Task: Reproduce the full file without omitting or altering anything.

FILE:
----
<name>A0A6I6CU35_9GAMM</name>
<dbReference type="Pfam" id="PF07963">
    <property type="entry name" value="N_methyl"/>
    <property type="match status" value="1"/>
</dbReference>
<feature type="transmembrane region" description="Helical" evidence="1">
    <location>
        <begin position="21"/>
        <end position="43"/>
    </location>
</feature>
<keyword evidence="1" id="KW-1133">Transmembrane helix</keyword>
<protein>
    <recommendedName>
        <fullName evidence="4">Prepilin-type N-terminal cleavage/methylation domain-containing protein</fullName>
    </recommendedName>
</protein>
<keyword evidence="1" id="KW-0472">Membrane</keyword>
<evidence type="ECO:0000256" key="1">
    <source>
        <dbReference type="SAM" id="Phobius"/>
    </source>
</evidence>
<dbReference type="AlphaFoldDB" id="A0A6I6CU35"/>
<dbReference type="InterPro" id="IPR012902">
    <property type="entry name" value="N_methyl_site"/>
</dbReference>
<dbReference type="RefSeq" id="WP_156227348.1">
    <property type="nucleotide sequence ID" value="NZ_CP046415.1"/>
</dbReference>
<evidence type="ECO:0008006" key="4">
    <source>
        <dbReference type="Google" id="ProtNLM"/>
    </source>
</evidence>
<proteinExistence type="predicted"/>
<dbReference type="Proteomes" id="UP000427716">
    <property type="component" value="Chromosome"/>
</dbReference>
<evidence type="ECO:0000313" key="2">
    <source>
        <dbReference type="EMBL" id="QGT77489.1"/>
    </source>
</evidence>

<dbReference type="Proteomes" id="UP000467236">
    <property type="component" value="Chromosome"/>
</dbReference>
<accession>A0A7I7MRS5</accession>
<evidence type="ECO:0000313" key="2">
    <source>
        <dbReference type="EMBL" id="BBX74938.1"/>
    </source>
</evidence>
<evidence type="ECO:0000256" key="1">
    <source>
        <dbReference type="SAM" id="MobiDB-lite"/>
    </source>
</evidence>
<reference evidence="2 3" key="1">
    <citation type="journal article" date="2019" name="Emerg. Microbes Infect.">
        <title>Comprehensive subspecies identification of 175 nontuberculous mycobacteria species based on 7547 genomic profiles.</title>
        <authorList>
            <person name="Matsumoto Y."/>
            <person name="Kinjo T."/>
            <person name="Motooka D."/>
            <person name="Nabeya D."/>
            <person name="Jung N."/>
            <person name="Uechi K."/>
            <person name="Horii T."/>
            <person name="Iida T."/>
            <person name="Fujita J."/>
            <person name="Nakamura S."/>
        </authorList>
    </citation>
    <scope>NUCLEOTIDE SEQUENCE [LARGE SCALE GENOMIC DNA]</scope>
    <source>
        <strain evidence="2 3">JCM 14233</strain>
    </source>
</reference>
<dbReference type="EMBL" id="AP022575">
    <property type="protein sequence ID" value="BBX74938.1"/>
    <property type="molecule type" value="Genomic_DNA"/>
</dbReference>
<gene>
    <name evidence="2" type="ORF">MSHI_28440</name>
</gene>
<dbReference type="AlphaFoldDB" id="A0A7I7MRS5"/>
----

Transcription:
<name>A0A6I6CU35_9GAMM</name>
<dbReference type="Pfam" id="PF07963">
    <property type="entry name" value="N_methyl"/>
    <property type="match status" value="1"/>
</dbReference>
<feature type="transmembrane region" description="Helical" evidence="1">
    <location>
        <begin position="21"/>
        <end position="43"/>
    </location>
</feature>
<keyword evidence="1" id="KW-1133">Transmembrane helix</keyword>
<protein>
    <recommendedName>
        <fullName evidence="4">Prepilin-type N-terminal cleavage/methylation domain-containing protein</fullName>
    </recommendedName>
</protein>
<keyword evidence="1" id="KW-0472">Membrane</keyword>
<evidence type="ECO:0000256" key="1">
    <source>
        <dbReference type="SAM" id="Phobius"/>
    </source>
</evidence>
<dbReference type="AlphaFoldDB" id="A0A6I6CU35"/>
<dbReference type="InterPro" id="IPR012902">
    <property type="entry name" value="N_methyl_site"/>
</dbReference>
<dbReference type="RefSeq" id="WP_156227348.1">
    <property type="nucleotide sequence ID" value="NZ_CP046415.1"/>
</dbReference>
<evidence type="ECO:0008006" key="4">
    <source>
        <dbReference type="Google" id="ProtNLM"/>
    </source>
</evidence>
<proteinExistence type="predicted"/>
<dbReference type="Proteomes" id="UP000427716">
    <property type="component" value="Chromosome"/>
</dbReference>
<evidence type="ECO:0000313" key="2">
    <source>
        <dbReference type="EMBL" id="QGT77489.1"/>
    </source>
</evidence>

<dbReference type="Proteomes" id="UP000467236">
    <property type="component" value="Chromosome"/>
</dbReference>
<accession>A0A7I7MRS5</accession>
<evidence type="ECO:0000313" key="2">
    <source>
        <dbReference type="EMBL" id="BBX74938.1"/>
    </source>
</evidence>
<evidence type="ECO:0000256" key="1">
    <source>
        <dbReference type="SAM" id="MobiDB-lite"/>
    </source>
</evidence>
<reference evidence="2 3" key="1">
    <citation type="journal article" date="2019" name="Emerg. Microbes Infect.">
        <title>Comprehensive subspecies identification of 175 nontuberculous mycobacteria species based on 7547 genomic profiles.</title>
        <authorList>
            <person name="Matsumoto Y."/>
            <person name="Kinjo T."/>
            <person name="Motooka D."/>
            <person name="Nabeya D."/>
            <person name="Jung N."/>
            <person name="Uechi K."/>
            <person name="Horii T."/>
            <person name="Iida T."/>
            <person name="Fujita J."/>
            <person name="Nakamura S."/>
        </authorList>
    </citation>
    <scope>NUCLEOTIDE SEQUENCE [LARGE SCALE GENOMIC DNA]</scope>
    <source>
        <strain evidence="2 3">JCM 14233</strain>
    </source>
</reference>
<dbReference type="EMBL" id="AP022575">
    <property type="protein sequence ID" value="BBX74938.1"/>
    <property type="molecule type" value="Genomic_DNA"/>
</dbReference>
<gene>
    <name evidence="2" type="ORF">MSHI_28440</name>
</gene>
<dbReference type="AlphaFoldDB" id="A0A7I7MRS5"/>